"I cannot thank Thumbs Up enough for the work they did with my son. He was so worried about going to high school, and when Thumbs Up went into his school, he was even scared about talking to them about it. When he realised that all the other children were feeling the same way it made him feel loads better. By the time the programme had finished at my son's school, he was actually starting to feel quite excited. Now he has gone to high school, he can't believe how everything Thumbs Up told him has helped. He asked me himself to email you to tell you, as he is so grateful. Thank you Sue and team, I am so glad my son's primary school had you there".
REPLY FROM THUMBS UP:- We are so pleased that your son enjoyed our sessions and found he got so much out of them. Part of the reason we like to work with year 6 children, is to help them to realise that they aren't 'on their own', and by normalising their worries and feelings it can make them accept the way they are feeling in themselves. It sounds like your son has made a positive start to his new school, I am so pleased and long may it continue. Thank you for getting in touch to let me know.
From a year 6 pupil going to their induction day in the next few weeks (via email):-
"Dear Sue, I am really worried about my induction day at my new high school. I know you have given me loads of advice and help in school, but now you have gone, I have gone really anxious, how can I be confident on the day, please help me? Thank you so much"
REPLY FROM THUMBS UP:- Firstly, you are not alone, pretty much every child who is going to their induction day feels the same way as you, these feelings and emotions are perfectly normal - I promise, we call this 'normalising' your feelings, and in doing so, make it easier for you to deal with it. Secondly, when you arrive, there will be people (staff and older students) to greet you and make sure you know where you are going, and then from there, you will be with your new class and teacher(s). Then the most important thing is communicating, don't be afraid to talk to a new classmate, ask them questions - this is so important, 'what school are you from?', 'how are you feeling?', 'what is your name?', just three easy questions, finding out something in common with somebody can immediately make the nerves calm down. Then put your shoulders back, smile, this will then send signals to your brain that you are feeling confident and happy and then you will suddenly find that you actually do feel happier and more confident and people will feel more inclined to talk to you, than if you bury your head into your hands and not look at anyone. Four words for you - 'you will be okay' - that much I promise, the work you put in on this day, you will get out - enormously so. Good luck and let me know how you get on.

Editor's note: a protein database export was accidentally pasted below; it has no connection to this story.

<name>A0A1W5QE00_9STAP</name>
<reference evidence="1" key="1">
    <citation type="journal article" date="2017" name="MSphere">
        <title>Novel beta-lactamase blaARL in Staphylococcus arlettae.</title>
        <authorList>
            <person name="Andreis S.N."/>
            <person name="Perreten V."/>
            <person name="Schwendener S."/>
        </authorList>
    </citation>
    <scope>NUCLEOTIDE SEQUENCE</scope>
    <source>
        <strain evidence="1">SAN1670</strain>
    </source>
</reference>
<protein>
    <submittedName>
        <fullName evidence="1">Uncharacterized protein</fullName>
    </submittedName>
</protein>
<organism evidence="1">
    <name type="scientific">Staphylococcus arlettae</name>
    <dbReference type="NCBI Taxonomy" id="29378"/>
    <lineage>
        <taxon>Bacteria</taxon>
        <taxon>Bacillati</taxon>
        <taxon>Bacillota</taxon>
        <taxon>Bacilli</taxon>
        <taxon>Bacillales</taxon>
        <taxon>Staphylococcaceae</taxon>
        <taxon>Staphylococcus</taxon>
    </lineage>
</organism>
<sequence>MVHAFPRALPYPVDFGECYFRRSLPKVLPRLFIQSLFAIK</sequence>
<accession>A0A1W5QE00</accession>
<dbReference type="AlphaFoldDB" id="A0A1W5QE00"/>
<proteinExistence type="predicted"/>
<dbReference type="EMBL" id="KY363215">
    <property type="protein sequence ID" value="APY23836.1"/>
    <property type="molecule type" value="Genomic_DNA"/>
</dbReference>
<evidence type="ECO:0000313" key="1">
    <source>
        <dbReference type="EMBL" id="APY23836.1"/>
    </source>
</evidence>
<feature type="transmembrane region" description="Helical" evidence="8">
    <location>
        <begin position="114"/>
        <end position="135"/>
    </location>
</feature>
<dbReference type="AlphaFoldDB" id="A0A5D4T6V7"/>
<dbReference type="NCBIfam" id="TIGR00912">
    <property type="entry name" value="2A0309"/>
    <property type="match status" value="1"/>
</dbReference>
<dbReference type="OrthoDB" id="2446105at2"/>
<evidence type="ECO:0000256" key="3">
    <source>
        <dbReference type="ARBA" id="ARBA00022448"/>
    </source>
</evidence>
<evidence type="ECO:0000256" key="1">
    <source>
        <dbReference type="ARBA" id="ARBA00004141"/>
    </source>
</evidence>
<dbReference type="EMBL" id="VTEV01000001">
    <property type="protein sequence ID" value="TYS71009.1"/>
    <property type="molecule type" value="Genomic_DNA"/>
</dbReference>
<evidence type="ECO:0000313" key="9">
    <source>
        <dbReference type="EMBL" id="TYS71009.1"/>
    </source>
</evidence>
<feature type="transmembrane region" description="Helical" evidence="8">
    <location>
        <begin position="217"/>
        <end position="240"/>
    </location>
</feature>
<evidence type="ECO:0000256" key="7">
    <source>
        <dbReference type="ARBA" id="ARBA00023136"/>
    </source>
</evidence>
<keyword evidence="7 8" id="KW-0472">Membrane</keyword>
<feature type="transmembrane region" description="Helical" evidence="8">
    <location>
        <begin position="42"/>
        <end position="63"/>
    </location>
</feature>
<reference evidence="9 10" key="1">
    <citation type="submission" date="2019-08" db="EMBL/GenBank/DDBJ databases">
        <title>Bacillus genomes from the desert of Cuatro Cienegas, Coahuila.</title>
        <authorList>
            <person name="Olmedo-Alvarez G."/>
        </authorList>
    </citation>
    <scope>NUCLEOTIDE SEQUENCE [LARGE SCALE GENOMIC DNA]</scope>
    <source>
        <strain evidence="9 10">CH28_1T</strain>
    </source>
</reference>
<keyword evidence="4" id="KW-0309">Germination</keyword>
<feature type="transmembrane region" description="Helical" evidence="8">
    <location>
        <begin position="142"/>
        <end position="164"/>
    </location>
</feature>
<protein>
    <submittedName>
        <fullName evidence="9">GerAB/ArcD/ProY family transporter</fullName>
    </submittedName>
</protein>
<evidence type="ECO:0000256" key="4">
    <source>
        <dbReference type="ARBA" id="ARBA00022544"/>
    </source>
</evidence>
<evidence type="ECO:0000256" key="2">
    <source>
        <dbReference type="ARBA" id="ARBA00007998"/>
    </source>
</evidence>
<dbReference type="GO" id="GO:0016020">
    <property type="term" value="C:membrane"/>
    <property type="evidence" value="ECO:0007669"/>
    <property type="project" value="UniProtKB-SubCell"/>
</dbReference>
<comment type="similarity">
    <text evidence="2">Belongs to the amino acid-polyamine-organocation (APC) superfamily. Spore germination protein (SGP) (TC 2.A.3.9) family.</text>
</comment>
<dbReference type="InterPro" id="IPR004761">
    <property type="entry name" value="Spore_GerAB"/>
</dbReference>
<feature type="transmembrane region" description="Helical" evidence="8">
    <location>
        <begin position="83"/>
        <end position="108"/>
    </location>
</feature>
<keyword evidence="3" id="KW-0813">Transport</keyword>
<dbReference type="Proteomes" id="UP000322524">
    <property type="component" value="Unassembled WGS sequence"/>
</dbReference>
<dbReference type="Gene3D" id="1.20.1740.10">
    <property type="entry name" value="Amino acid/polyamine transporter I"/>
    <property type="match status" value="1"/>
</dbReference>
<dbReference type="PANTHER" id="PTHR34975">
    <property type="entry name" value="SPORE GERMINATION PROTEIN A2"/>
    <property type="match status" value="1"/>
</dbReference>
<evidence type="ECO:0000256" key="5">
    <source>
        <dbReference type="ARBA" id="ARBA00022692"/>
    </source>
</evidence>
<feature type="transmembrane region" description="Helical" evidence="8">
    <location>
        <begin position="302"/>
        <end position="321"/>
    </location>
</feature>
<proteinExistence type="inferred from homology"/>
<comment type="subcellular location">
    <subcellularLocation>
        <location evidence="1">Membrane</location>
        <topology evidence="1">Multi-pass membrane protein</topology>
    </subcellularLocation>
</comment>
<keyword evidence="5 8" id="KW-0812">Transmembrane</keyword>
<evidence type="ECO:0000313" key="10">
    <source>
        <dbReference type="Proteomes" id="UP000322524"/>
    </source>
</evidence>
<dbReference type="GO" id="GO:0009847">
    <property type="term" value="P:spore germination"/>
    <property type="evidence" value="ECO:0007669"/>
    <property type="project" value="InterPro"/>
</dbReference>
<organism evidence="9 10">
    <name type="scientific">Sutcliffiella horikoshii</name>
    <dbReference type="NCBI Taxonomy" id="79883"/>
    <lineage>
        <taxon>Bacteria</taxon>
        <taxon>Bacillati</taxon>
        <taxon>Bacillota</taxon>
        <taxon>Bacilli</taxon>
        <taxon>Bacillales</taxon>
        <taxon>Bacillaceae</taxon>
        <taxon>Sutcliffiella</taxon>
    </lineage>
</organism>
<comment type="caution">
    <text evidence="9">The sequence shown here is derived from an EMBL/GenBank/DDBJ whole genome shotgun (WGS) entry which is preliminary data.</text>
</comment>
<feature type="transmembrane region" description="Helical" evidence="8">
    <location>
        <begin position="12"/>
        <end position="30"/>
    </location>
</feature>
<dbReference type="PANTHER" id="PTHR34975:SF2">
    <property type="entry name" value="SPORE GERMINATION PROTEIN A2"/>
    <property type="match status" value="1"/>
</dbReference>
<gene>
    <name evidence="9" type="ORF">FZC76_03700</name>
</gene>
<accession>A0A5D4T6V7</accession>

Sometimes parents need the help too, and the parent of a year 6 pupil has contacted Thumbs Up to ask how they can support their child as they go through SATs and into the last few weeks of primary school:-